Women's empowerment and agriculture: an interview with Hilal Elver
The nexus between women and food security is extremely important, but we need to consider women as individuals, not only as family members. They struggle every day to feed the family, and through agroecology they earn their living and produce healthy food.
An interview with Hilal Elver, UN Special Rapporteur on the Right to Food.
10 October 2017 - During the Forum on Women’s Empowerment in the Context of Food Security and Nutrition, held in Rome on September 25th at the FAO, Hilal Elver, UN Special Rapporteur on the Right to Food, was one of the key speakers. The Forum aimed to promote a shared understanding on how issues related to women’s economic empowerment in the context of food security and nutrition are evolving. It also aimed to contribute to promoting mutual accountability towards the full realization of women’s rights, achieving gender equality and women's empowerment for the attainment of all Sustainable Development Goals - especially SDG1, SDG2, SDG5, SDG8 and SDG17 - and strengthening synergies among these goals in policy and programme frameworks for countries.
Here below an interview with Hilal Elver by Flora Sonkin for Terra Nuova.
Which are the gender gaps preventing from achieving the fulfilment of the right to food?
The gender gap is much larger than the right to food... The role of women in relation to food production and nutrition is extremely important, more and more present in the international agenda, even if it used to be not very much. The woman is mostly considered as a family member (pregnancy, breastfeeding, nutrition) but we have to consider her as an individual, otherwise we can never be able to reach women’s rights.
Can you tell us some significant experiences of women’s empowerment in agriculture which are particularly important to you?
When I’m on the field, I use to go to ordinary people’s house to have first hand information not filtered by NGOs or others. I ask simple questions, for instance who’s sitting first to the table, who eats first – and the answer is always “man eats the first, second children and then woman”, if it stays something... We’re talking about families with 6 to 10 children, very big families and very poor, so women have to compromise. These are families with 1.90 dollars a day – these are the people we’re dealing with, which is right now a billion. If you see the new report on Food Insecurity, hunger is not reducing but is increasing! Why? The policies are not responding, the Governments don’t take seriously, there are kind of extreme drought in Africa for instance, impacted by climate change and big power of agroindustry. We need to go beyond the statistics because when you talk about food security, if based on statistics, you just have to produce and push more and more. So if you produce more you’re going to eliminate hunger. But what happens when you produce more but you CAN’T eliminate hunger? This is very clear in this years’ report. There’s something wrong in this understanding of what food security means, how to respond hunger... It’s basically economic inaccessibility, climate change, ecological problems, and of course the role of women is undermined.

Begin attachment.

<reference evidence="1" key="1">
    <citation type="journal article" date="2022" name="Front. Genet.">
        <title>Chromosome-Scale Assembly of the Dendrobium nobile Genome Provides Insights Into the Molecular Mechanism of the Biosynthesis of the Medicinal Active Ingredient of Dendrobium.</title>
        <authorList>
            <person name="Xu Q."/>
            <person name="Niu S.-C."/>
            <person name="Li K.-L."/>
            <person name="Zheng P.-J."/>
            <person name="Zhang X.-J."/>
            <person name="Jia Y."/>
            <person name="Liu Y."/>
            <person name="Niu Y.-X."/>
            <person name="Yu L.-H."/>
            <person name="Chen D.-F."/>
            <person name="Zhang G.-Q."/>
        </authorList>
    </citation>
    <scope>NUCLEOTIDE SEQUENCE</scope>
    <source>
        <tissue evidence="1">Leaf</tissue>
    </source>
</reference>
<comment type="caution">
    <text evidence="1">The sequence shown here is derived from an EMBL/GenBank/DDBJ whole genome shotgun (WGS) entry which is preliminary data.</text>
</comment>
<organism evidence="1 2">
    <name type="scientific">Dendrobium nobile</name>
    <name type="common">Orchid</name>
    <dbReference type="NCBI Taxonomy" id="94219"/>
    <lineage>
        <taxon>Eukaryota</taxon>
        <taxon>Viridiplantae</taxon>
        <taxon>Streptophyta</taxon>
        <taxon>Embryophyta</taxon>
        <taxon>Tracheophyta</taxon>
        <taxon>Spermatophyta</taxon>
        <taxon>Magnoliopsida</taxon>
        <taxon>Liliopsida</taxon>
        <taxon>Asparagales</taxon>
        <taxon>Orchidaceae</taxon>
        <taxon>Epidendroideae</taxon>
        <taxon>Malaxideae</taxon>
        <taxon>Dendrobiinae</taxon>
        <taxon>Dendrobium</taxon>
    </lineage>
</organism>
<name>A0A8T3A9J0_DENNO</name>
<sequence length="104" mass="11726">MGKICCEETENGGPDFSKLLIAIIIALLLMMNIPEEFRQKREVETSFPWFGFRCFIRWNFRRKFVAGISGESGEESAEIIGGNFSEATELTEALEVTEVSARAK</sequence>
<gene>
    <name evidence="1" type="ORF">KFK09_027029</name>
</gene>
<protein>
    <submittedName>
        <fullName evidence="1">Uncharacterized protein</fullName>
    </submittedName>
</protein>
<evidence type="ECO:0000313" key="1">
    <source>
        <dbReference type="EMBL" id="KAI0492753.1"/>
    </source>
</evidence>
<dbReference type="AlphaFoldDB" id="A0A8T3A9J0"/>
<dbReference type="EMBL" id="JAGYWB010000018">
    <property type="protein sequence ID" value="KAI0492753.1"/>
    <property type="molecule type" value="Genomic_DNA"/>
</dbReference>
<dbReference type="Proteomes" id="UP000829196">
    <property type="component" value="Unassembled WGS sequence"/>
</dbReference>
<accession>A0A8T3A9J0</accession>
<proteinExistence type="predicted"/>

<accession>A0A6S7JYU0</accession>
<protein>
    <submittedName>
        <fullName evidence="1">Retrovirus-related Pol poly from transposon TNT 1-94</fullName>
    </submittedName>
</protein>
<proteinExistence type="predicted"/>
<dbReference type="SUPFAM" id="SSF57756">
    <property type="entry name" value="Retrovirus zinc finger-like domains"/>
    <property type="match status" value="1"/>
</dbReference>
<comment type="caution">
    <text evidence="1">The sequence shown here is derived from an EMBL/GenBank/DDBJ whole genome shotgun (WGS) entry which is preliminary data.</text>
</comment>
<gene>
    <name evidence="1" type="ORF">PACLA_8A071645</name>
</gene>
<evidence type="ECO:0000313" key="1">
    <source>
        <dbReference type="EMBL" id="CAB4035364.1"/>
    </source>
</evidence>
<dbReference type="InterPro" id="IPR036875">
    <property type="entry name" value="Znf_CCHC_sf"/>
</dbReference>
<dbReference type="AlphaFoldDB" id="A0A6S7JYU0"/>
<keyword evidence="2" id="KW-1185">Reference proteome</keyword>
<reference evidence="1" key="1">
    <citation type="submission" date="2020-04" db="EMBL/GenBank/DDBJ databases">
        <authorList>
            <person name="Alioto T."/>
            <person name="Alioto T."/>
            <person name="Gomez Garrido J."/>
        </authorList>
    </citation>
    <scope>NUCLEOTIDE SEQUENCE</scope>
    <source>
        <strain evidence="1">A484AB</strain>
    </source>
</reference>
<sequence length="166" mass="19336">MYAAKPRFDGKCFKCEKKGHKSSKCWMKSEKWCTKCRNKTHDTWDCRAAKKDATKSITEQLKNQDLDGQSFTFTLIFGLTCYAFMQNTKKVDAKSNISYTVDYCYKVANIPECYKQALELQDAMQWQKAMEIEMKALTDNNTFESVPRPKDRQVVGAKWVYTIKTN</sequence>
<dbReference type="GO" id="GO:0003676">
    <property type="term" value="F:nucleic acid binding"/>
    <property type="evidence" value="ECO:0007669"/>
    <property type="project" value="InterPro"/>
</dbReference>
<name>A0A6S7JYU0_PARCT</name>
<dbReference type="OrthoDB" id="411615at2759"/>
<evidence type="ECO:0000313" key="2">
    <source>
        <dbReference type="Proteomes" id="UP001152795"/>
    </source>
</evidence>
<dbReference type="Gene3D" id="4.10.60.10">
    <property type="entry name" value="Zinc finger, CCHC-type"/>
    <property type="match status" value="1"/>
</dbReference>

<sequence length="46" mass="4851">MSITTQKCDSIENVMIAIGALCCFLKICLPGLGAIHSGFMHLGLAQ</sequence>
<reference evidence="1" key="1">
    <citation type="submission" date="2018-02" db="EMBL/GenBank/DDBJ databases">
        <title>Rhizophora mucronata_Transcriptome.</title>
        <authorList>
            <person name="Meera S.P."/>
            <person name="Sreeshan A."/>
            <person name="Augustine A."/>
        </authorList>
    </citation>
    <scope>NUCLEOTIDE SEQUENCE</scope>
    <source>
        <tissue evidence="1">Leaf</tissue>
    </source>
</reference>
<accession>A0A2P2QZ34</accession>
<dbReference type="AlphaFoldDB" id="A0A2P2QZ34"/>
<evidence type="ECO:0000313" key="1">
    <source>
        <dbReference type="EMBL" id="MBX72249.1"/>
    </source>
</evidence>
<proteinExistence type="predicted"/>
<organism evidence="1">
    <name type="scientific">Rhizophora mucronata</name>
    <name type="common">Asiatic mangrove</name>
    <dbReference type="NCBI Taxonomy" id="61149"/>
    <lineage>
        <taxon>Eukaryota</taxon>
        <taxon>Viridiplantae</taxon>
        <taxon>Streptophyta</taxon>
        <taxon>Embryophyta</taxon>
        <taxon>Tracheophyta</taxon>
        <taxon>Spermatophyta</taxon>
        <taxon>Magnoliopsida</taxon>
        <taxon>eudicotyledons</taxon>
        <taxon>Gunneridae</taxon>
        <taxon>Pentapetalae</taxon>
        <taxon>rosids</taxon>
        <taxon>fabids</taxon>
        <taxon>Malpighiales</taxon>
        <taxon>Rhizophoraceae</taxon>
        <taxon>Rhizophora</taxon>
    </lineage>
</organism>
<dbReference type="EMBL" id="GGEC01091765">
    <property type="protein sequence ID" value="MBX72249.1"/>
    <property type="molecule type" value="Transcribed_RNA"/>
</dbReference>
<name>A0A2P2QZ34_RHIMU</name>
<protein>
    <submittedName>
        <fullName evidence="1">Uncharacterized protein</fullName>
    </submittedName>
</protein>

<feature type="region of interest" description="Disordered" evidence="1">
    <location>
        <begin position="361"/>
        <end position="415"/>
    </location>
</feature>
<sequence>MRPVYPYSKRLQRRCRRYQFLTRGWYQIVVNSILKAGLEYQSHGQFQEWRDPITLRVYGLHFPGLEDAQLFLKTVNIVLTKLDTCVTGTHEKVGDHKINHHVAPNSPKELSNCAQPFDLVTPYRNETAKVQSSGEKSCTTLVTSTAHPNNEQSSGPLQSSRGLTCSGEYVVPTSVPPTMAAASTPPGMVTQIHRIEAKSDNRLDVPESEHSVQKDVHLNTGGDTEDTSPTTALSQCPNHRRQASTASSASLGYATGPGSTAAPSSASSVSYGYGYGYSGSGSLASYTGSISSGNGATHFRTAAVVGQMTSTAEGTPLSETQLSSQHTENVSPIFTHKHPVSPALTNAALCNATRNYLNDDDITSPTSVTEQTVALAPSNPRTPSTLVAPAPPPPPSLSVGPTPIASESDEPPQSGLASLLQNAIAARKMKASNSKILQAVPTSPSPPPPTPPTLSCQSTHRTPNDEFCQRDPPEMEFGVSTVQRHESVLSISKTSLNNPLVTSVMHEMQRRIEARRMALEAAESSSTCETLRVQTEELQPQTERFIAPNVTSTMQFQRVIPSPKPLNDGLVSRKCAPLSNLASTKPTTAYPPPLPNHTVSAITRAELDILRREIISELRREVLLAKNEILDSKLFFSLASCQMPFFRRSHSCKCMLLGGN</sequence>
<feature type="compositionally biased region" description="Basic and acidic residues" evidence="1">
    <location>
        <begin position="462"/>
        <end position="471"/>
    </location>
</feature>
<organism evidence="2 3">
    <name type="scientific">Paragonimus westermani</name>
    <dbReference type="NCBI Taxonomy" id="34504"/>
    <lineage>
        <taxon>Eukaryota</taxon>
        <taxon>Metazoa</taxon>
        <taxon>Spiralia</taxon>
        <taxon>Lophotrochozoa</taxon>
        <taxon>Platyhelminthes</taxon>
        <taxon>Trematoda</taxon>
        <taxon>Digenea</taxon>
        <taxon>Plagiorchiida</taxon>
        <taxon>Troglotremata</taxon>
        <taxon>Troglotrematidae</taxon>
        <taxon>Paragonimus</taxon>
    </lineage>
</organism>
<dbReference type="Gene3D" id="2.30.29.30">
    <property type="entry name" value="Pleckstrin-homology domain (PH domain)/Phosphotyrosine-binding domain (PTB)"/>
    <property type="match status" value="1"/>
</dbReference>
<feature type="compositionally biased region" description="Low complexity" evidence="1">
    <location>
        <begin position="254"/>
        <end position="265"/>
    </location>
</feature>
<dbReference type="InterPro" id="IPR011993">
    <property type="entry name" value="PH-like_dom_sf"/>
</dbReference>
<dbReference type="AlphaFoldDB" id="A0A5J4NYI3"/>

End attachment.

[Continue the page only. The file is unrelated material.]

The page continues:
The question is not how much we produce but how and what. Do you think that practices such as agroecology could be a pathway forward?
For instance, there is a myth about women being more environmentally conscious. But, instead of saying this, the way in which women are using resources, because they have very few, has to be environmentally conscious: they don’t have money to buy fertilisers, pesticides, and they need to feed their children, that’s why they plant vegetables. We push women in a position that they have to be care taker. And it helps the nutrition issue. It’s not only economic policies but the policies of resilience, which women sometimes don’t like. When you talk with women about resilience they say “don’t tell me to be resilient, I don’t want to be more and more pushing hard my limits beyond what I’m going”. So that kind of things is important in relation to how to use resources to produce food. That’s why agroecology and organic farming is extremely important for women and actually they’re making more money – there’s a strong market incentive to produce organic and agroecology, this is an opportunity.
Even in my field visit to these poorest people, they’re making much money with agroecology than their husbands in agribusiness, and they’re producing healthier! A woman in Zambia told me she’s earning one day what her husband is earning a month! And now she’s teaching to her neighbours...